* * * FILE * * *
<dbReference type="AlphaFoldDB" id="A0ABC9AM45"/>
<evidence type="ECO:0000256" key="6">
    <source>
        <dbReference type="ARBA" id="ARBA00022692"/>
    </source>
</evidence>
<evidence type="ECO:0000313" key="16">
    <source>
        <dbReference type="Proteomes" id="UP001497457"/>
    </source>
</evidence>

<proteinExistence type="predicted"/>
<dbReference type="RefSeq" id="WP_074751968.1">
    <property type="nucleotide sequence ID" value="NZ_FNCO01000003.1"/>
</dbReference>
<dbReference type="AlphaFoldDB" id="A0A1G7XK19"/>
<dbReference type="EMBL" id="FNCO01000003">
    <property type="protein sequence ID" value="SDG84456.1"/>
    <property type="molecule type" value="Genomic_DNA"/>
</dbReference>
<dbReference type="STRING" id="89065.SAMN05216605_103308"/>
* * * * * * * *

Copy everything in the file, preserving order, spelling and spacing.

<dbReference type="AlphaFoldDB" id="A0ABC9AM45"/>
<evidence type="ECO:0000256" key="6">
    <source>
        <dbReference type="ARBA" id="ARBA00022692"/>
    </source>
</evidence>
<evidence type="ECO:0000313" key="16">
    <source>
        <dbReference type="Proteomes" id="UP001497457"/>
    </source>
</evidence>

<proteinExistence type="predicted"/>
<dbReference type="RefSeq" id="WP_074751968.1">
    <property type="nucleotide sequence ID" value="NZ_FNCO01000003.1"/>
</dbReference>
<dbReference type="AlphaFoldDB" id="A0A1G7XK19"/>
<dbReference type="EMBL" id="FNCO01000003">
    <property type="protein sequence ID" value="SDG84456.1"/>
    <property type="molecule type" value="Genomic_DNA"/>
</dbReference>
<dbReference type="STRING" id="89065.SAMN05216605_103308"/>